Until just before Christmas break, Daniel Yoo taught at Ánimo Venice Charter High School, run by the LA-based Green Dot Public Schools. But after a December meeting with school administrators, he got suspended indefinitely with a "recommendation of termination," an odd sort of limbo in which he's not allowed to work, but he's also not allowed to leave. "They're going to fire me, but this process is a formality," he told me.
What elevated this suspension to news was that earlier this month, Yoo's students staged a walkout in response, gathering outside the school to wave signs and shout slogans. "He taught in this way that would make us understand, and would connect to us… I want to be a teacher like him," one student told a local news station.
The 598 students who participated believe that his firing was related to his use of a poem by former US poet laureate Billy Collins as a teaching tool. "He got in trouble for a poem, and it was considered offensive by some of the parents," one student said.
School officials would not comment for this story—representatives told me their lawyers had advised them not to comment on personnel matters—so it's unclear why Yoo (who, full disclosure, is a friend and former colleague of mine) was placed in this position. But it would certainly be odd if he were disciplined over the Collins poem. Titled "Victoria's Secret," it isn't obscene or even particularly sexy. It's a comedic piece about advertising.
Here's an excerpt:
The one in the upper-left-hand corner
is giving me a look
that says I know you are here
and I have nothing better to do
for the remainder of human time
than return your persistent but engaging stare.
She is wearing a deeply scalloped
flame-stitch halter top
with padded push-up styling
In an interview, Collins told me his intention in the work was to "make fun of the overblown language of advertising." The winner of the Mark Twain Prize for Humor in Poetry told me that his poem is a satire, and that it is "in no way erotic." He added, "It's too comic to do that. If you're offended by this poem, I think you're simply offended by lingerie itself."
The school administrators' report, which Yoo provided to me, says that "the 'Victoria's Secret' poem, standing alone, does not appear to be entirely inappropriate for tenth graders," but added that "the theme of sex in Mr. Yoo's curriculum cannot be ignored and is concerning."
The other thing that had Yoo's bosses worried was a mock trial he did that centered around a rape case—but according to Yoo, the content of that lesson had been reviewed by administrators and approved. "The appropriateness of the mock trial is consistent with all of the other texts that ninth graders are using," he said. He added, "Parents knew about it, and the assistant principal knew I was using it the previous academic year." Administrators eventually asked him to remove the rape-related content for the 2015–2016 academic year, which he agreed to do before it came up as a reason for his "recommendation of termination."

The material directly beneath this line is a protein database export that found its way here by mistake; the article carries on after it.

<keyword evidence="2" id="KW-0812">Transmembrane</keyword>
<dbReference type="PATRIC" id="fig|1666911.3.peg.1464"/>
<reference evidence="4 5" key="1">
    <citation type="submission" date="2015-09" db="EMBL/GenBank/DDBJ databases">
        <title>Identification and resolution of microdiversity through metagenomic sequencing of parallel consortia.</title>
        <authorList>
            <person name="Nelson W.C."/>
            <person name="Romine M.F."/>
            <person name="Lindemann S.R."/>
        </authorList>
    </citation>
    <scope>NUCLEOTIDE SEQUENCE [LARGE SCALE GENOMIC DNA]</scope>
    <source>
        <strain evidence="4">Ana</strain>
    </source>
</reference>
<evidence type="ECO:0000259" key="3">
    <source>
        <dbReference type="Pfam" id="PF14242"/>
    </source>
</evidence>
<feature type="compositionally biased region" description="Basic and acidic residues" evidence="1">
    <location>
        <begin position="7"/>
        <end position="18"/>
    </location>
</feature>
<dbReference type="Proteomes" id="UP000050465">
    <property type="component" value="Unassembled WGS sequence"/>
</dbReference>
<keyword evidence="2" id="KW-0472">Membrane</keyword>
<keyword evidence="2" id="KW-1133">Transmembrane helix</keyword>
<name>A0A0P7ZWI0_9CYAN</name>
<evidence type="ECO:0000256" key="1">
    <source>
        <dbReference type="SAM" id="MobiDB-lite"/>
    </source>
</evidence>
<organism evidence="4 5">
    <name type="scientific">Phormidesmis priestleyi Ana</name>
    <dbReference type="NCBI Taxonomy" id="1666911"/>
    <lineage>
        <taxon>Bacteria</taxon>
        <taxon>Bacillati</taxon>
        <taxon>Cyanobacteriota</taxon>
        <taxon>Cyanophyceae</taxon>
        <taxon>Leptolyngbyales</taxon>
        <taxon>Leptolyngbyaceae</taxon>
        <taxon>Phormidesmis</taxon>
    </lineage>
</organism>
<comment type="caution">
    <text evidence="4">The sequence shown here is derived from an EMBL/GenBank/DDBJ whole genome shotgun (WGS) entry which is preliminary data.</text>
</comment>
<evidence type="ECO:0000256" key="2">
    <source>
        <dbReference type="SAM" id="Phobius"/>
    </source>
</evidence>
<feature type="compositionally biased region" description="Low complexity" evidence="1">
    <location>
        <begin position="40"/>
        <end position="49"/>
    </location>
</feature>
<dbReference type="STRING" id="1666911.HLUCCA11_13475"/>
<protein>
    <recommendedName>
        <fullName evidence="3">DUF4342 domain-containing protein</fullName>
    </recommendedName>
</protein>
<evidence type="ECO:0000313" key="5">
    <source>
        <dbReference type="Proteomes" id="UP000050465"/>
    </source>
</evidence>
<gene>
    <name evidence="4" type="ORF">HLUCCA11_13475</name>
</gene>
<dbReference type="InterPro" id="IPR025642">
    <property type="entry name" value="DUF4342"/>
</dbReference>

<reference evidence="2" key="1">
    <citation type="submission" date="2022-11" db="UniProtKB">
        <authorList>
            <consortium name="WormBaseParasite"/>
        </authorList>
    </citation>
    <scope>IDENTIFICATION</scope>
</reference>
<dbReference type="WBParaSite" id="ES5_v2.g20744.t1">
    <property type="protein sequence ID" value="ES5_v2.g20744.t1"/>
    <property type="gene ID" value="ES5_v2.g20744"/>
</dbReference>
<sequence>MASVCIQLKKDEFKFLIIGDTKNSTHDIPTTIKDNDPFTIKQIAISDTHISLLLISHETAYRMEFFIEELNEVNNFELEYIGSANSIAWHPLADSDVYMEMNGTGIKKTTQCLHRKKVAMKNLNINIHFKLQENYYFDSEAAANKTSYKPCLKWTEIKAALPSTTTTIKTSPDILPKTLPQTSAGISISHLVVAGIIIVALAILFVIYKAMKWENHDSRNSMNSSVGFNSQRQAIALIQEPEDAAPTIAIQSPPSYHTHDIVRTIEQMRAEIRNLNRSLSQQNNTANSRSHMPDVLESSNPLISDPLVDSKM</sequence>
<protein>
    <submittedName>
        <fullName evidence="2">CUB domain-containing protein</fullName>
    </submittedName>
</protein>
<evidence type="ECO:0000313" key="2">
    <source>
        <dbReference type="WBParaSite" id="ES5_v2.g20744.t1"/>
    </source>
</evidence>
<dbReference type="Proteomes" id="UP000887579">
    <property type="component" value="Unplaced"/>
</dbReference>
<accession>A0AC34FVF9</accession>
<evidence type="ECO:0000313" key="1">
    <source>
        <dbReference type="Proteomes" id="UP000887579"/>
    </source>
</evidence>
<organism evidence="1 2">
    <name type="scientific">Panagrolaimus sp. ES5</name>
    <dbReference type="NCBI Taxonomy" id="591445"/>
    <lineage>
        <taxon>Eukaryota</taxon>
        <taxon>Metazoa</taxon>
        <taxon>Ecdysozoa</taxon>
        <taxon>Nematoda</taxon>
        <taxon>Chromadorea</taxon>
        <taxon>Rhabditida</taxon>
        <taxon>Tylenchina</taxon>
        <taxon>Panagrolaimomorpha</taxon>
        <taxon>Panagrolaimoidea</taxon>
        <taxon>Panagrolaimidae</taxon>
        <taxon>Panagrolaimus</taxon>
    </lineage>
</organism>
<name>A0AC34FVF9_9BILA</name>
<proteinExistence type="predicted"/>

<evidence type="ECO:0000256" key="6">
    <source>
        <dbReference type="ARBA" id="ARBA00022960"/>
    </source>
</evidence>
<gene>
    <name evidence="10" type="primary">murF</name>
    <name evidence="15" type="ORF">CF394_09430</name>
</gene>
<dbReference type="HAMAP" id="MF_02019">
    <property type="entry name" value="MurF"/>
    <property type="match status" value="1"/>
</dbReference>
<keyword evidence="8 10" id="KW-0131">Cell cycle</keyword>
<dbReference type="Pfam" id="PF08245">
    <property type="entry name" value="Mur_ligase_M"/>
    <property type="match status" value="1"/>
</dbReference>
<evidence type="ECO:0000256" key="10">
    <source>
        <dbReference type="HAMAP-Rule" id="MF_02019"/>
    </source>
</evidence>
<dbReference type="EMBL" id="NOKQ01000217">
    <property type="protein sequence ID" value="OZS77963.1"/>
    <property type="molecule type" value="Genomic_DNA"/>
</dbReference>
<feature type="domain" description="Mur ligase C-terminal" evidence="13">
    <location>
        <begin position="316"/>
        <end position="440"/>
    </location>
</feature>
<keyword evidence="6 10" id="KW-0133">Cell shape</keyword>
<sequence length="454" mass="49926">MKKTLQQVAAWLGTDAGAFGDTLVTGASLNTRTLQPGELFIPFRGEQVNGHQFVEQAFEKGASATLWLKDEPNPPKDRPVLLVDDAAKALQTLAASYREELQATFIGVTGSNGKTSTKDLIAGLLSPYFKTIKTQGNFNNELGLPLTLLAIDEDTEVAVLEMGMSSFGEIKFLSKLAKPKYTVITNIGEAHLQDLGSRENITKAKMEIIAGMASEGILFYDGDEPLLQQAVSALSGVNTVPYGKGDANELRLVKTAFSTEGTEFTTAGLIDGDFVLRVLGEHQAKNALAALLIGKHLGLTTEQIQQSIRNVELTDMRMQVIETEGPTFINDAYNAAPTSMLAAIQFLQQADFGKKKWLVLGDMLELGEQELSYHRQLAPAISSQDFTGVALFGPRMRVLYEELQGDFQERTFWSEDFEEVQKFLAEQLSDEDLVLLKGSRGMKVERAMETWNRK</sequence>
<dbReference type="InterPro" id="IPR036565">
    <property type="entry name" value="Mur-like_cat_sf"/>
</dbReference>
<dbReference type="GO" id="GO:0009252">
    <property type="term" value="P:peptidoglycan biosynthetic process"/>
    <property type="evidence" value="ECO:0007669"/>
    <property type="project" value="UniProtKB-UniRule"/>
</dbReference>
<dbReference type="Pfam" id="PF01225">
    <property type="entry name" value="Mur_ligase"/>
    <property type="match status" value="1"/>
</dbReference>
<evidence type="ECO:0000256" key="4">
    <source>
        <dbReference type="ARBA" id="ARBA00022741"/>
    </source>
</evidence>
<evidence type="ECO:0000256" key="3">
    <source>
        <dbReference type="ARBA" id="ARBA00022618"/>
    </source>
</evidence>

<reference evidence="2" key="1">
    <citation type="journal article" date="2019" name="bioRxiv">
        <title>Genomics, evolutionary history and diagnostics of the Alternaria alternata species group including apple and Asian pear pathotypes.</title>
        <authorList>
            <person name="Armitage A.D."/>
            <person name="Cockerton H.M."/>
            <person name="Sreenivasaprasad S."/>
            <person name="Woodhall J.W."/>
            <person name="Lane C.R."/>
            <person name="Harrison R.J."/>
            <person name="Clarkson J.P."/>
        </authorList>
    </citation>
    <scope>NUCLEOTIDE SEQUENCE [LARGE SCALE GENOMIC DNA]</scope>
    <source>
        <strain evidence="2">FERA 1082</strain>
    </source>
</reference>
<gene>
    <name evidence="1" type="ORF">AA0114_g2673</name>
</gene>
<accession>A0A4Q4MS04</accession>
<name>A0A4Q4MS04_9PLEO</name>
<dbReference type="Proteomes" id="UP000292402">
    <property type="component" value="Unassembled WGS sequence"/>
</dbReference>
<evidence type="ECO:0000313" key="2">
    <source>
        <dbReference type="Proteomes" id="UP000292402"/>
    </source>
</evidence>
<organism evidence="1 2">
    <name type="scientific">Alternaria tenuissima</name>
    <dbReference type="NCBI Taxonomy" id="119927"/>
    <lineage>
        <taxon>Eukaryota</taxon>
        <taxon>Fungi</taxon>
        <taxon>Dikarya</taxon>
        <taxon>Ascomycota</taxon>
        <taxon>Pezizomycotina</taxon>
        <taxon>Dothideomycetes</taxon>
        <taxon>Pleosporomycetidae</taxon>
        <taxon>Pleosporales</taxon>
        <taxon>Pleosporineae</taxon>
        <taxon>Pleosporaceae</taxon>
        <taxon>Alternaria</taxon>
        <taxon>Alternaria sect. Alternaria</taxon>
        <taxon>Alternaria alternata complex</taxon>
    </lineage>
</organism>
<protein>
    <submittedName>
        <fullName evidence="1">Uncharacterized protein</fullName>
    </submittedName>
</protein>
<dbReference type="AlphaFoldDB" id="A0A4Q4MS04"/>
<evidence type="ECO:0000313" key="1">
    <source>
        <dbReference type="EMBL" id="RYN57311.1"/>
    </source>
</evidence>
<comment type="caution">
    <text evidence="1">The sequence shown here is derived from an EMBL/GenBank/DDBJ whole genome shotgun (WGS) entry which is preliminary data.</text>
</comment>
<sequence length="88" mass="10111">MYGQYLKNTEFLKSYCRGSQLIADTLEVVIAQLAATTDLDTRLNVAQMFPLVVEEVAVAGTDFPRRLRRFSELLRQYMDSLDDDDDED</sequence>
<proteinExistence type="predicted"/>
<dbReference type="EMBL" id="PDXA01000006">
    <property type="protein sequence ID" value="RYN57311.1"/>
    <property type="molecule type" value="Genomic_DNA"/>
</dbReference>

The report also includes an eyebrow-raising claim that "a ninth grade female student had given Mr. Yoo a letter that expressed friendly and romantic feelings toward Mr. Yoo." Yoo disputes that account, however. "I did get a note written on the back of a homework assignment," he told me, "and it said 'I think of you like a big brother.'" He added that he discussed the note with school staff, told them that he would watch out for students behaving inappropriately, and that had been the end of it.
Yoo was extremely popular, and the complaints in the report reflect that. The report ends by saying he "cannot distinguish the line between being a professional teacher and a mentor; and cannot separate being a teacher from the close bond that's built with students."
Yoo denies any impropriety. From the beginning, he told me, he never knew what the organization expected of him in terms of "controversial" material, and that at no point did he ever violate common-sense guidelines—such as the "keep the door open" rule of thumb—about interactions between teachers as students.
He does admit to using a non-work email address to communicate with his students, which the school told him to stop doing in 2012. He later set up an email account solely to help seniors with college applications—it was work he did in his spare time, and accessing his school email from home was difficult. He was aware the administrators would frown on that, but, he told me, "I wasn't consciously aware of the fact that one violation of using my personal email could get me fired."
Yoo says that he allowed students to ask him for normal kinds of advice and emotional support, but that this was categorized by Green Dot as somehow inappropriate. "I think that [their] definitions of legitimate closeness that students and teachers create and develop and maintain over time are ill-defined, and taken with a perspective of paranoia and conservatism," he said. "That anything I do, they can interpret as inappropriate."
Yoo is bracing himself for his official firing. "I tried to resign, but they said the recommendation of termination would stand. I am technically still employed there."
Many people in his position would be looking elsewhere for work, but having worked with some of his students for all four of their high school years, he would, if nothing else, like to see them through to graduation. "I made a promise to them," he said.
Follow Mike Pearl on Twitter.